I know what you’re thinking: how the heck can I get work done if I don’t finish my work? It’s a paradox for sure, but that’s how productivity works sometimes. It doesn’t matter if it’s unintuitive, as long as it works, right?
In this case, you want to use the “Zeigarnik effect” to trick yourself to become more productive.
What’s The “Zeigarnik Effect”?
Ever wonder why you always have this urge to read all of your unread messages even when you’re so sleepy? Or why something’s always nagging you to read that book you never bothered finishing? That’s the Zeigarnik effect.
Your brain always wants to feel “complete” in whatever it does, whether that’s a to-do list or a jigsaw puzzle. So when you leave something unfinished, you’ll feel an “itch” to work on it. This only goes away when you complete the work.
But here’s the productivity kicker: you don’t want to finish your work. You don’t want to give your brain that sense of satisfaction that your work is done. You want it to feel the itch.
Create An “Itch” To Get Work Done
What we’re gunning for here is for the urge to complete your unfinished tasks to be greater than the pull of procrastination. This makes you want to start work immediately, so you can scratch that “itch”.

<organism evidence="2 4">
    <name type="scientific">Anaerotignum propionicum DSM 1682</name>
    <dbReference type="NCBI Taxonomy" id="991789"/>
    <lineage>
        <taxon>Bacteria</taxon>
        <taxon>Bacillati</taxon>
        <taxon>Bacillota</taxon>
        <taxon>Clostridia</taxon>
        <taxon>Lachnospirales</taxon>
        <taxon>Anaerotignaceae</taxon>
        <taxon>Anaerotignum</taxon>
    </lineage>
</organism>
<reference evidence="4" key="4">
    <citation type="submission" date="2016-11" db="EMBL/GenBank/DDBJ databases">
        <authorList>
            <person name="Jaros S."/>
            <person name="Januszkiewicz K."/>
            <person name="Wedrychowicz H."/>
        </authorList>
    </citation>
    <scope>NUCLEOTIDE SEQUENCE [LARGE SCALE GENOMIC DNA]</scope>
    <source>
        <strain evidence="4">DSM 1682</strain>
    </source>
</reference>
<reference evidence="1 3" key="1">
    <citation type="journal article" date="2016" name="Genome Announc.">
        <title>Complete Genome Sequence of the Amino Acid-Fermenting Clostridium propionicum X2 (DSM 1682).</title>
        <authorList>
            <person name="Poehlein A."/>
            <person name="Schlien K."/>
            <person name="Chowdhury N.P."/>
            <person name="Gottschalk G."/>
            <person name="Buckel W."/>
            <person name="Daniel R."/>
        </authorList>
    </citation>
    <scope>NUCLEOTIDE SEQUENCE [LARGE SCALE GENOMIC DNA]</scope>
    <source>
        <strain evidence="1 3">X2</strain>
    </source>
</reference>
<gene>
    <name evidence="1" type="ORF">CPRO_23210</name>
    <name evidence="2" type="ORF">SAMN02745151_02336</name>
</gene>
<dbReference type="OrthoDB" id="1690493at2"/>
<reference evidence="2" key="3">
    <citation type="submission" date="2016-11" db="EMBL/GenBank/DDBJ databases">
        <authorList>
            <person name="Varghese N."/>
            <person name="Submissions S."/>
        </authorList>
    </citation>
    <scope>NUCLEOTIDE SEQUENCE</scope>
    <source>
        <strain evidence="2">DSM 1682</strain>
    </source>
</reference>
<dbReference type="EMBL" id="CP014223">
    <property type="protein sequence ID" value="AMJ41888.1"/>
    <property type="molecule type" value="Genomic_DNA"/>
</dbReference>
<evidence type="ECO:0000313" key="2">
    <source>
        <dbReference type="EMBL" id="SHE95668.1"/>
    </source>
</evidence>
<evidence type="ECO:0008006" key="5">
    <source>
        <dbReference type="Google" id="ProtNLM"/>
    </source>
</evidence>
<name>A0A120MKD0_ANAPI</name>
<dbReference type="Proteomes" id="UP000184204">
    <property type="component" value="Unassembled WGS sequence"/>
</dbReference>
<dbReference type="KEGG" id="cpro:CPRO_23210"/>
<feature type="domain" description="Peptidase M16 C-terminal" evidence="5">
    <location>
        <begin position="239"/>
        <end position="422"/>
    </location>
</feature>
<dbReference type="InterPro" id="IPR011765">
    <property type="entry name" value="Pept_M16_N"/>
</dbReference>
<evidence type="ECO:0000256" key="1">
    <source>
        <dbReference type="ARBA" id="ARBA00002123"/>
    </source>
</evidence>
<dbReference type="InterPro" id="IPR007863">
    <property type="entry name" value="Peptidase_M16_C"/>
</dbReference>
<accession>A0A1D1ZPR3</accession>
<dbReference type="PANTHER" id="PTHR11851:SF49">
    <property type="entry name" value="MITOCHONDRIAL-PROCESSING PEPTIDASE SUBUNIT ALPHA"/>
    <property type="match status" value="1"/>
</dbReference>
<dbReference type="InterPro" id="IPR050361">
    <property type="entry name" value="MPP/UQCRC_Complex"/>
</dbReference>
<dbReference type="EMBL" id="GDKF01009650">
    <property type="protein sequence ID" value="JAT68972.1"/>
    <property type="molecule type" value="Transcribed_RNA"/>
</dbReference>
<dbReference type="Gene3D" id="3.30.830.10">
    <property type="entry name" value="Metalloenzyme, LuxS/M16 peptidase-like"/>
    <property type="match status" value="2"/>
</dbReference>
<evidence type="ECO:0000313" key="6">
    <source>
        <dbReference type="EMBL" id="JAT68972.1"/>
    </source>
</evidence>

- Work on your to-do’s, chores, errands, etc. as normal.
- At the end of the day, don’t finish your last task. If you’re writing a report, stop in mid-sentence. When working on a presentation, leave the slide half-done.
- Tomorrow, you’ll find it’s easier to start work because you have that urge to complete yesterday’s unfinished task.
Other Ways To Use The “Itch” to Boost Productivity
Make sure your distractions are “completed”
To make it easier to let go of distractions, you need to “complete” them before starting work. This means reading all unread emails (or marking them as read) or stopping a game when you finish a level.
Tackle big projects by starting with small tasks
Large projects are often daunting. To get them done, you just need to take the first step, no matter how small. It can be as simple as naming the project or making a folder for it in your computer. But that small step will give you the “itch” to take on the next task and then the next one, until you complete the project.
Blocked by something? Write them down to cure the “itch”
For some tasks, you’ll often be blocked from completing them because they need someone or something else to happen first. If you don’t want this unfinished task to nag at you, write it down. This adds a small sense of completion to the task, stopping the “itch” from making you go crazy due to the task being outside your control.
Cure your procrastination by leaving tasks unfinished at the end of the day. Tomorrow, you’ll be “itching” to get working as soon as you get to the office.
Have a big project ahead of you? Here are a few more tips to help you overcome the fear of starting a new project.